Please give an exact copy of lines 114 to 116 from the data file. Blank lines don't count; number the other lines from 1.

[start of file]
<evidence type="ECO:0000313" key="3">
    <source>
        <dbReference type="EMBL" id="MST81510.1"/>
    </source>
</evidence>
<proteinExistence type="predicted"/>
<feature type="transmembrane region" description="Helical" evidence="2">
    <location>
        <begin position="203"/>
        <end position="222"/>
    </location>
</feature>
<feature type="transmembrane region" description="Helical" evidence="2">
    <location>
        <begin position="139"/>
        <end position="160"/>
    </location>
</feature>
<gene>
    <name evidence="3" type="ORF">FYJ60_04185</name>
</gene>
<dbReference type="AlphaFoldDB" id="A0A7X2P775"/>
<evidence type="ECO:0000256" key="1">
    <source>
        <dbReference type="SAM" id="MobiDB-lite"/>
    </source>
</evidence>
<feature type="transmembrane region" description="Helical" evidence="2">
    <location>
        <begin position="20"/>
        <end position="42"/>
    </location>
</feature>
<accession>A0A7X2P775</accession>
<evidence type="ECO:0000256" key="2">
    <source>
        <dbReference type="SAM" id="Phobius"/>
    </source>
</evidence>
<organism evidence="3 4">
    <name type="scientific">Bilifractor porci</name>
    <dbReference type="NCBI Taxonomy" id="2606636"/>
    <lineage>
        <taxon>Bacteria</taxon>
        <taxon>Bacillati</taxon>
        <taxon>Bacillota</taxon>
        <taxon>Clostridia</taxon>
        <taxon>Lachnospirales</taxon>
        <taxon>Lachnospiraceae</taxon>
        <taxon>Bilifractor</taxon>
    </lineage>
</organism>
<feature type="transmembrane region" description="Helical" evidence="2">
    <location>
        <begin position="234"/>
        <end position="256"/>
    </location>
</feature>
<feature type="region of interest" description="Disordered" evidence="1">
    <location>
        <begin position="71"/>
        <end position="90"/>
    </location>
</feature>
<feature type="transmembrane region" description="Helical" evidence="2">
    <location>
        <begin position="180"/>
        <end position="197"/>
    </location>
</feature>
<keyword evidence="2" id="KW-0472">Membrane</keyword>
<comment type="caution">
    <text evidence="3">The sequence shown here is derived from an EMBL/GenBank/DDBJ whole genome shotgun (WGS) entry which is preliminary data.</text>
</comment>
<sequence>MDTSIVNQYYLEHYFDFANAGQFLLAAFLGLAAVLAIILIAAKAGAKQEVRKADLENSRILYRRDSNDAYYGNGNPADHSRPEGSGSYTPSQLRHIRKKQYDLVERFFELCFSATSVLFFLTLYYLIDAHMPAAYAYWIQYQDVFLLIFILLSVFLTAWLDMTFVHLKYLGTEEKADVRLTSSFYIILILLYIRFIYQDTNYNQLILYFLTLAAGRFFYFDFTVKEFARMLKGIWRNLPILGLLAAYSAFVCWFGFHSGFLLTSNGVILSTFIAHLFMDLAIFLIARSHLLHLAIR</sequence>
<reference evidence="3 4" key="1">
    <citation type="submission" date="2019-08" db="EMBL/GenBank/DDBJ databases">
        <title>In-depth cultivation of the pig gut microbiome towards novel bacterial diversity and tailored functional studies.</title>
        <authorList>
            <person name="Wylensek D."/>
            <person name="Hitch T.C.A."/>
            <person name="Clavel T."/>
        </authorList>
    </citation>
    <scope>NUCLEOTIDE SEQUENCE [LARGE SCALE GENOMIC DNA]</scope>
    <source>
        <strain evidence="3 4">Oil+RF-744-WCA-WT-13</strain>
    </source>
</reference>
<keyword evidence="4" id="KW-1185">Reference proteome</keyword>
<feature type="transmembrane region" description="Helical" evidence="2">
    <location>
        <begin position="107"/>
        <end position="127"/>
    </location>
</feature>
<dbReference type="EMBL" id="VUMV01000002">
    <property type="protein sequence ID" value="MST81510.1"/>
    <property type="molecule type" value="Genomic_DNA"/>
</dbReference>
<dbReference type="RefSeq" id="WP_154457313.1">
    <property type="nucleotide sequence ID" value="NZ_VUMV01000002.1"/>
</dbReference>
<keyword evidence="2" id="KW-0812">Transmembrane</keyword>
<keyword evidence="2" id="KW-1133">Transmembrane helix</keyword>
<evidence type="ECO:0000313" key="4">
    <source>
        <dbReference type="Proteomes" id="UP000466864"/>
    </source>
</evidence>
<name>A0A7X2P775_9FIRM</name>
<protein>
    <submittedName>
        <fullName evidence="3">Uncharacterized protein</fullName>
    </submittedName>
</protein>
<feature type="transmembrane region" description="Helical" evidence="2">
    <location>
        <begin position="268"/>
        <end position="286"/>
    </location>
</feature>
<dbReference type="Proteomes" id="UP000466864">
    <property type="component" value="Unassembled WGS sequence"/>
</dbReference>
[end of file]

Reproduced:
        <fullName evidence="3">Uncharacterized protein</fullName>
    </submittedName>
</protein>